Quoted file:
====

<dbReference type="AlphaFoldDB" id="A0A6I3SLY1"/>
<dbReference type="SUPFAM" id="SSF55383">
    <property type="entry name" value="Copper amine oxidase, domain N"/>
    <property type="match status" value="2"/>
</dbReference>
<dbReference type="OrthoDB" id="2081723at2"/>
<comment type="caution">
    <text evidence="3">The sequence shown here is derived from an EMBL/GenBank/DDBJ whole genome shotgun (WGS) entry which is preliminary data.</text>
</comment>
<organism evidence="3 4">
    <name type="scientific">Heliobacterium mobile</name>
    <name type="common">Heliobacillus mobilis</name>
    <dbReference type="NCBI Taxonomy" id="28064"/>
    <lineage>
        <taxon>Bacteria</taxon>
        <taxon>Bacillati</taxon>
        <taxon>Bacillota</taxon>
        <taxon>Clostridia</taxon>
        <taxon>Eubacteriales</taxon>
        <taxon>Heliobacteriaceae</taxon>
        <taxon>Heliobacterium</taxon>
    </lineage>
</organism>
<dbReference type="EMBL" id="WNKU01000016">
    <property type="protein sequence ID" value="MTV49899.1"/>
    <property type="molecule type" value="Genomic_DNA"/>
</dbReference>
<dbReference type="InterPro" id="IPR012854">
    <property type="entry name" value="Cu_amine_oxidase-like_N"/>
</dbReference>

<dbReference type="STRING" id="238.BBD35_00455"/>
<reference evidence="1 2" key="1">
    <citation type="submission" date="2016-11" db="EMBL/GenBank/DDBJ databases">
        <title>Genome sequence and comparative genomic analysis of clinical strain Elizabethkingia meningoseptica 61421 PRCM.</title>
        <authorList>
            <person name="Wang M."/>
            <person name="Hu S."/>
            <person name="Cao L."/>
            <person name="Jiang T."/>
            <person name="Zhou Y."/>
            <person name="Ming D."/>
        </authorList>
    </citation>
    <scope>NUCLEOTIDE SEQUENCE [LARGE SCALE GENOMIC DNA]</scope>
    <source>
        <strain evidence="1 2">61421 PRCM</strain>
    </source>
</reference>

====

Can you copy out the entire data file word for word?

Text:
<dbReference type="AlphaFoldDB" id="A0A6I3SLY1"/>
<dbReference type="SUPFAM" id="SSF55383">
    <property type="entry name" value="Copper amine oxidase, domain N"/>
    <property type="match status" value="2"/>
</dbReference>
<dbReference type="OrthoDB" id="2081723at2"/>
<comment type="caution">
    <text evidence="3">The sequence shown here is derived from an EMBL/GenBank/DDBJ whole genome shotgun (WGS) entry which is preliminary data.</text>
</comment>
<organism evidence="3 4">
    <name type="scientific">Heliobacterium mobile</name>
    <name type="common">Heliobacillus mobilis</name>
    <dbReference type="NCBI Taxonomy" id="28064"/>
    <lineage>
        <taxon>Bacteria</taxon>
        <taxon>Bacillati</taxon>
        <taxon>Bacillota</taxon>
        <taxon>Clostridia</taxon>
        <taxon>Eubacteriales</taxon>
        <taxon>Heliobacteriaceae</taxon>
        <taxon>Heliobacterium</taxon>
    </lineage>
</organism>
<dbReference type="EMBL" id="WNKU01000016">
    <property type="protein sequence ID" value="MTV49899.1"/>
    <property type="molecule type" value="Genomic_DNA"/>
</dbReference>
<dbReference type="InterPro" id="IPR012854">
    <property type="entry name" value="Cu_amine_oxidase-like_N"/>
</dbReference>

<dbReference type="STRING" id="238.BBD35_00455"/>
<reference evidence="1 2" key="1">
    <citation type="submission" date="2016-11" db="EMBL/GenBank/DDBJ databases">
        <title>Genome sequence and comparative genomic analysis of clinical strain Elizabethkingia meningoseptica 61421 PRCM.</title>
        <authorList>
            <person name="Wang M."/>
            <person name="Hu S."/>
            <person name="Cao L."/>
            <person name="Jiang T."/>
            <person name="Zhou Y."/>
            <person name="Ming D."/>
        </authorList>
    </citation>
    <scope>NUCLEOTIDE SEQUENCE [LARGE SCALE GENOMIC DNA]</scope>
    <source>
        <strain evidence="1 2">61421 PRCM</strain>
    </source>
</reference>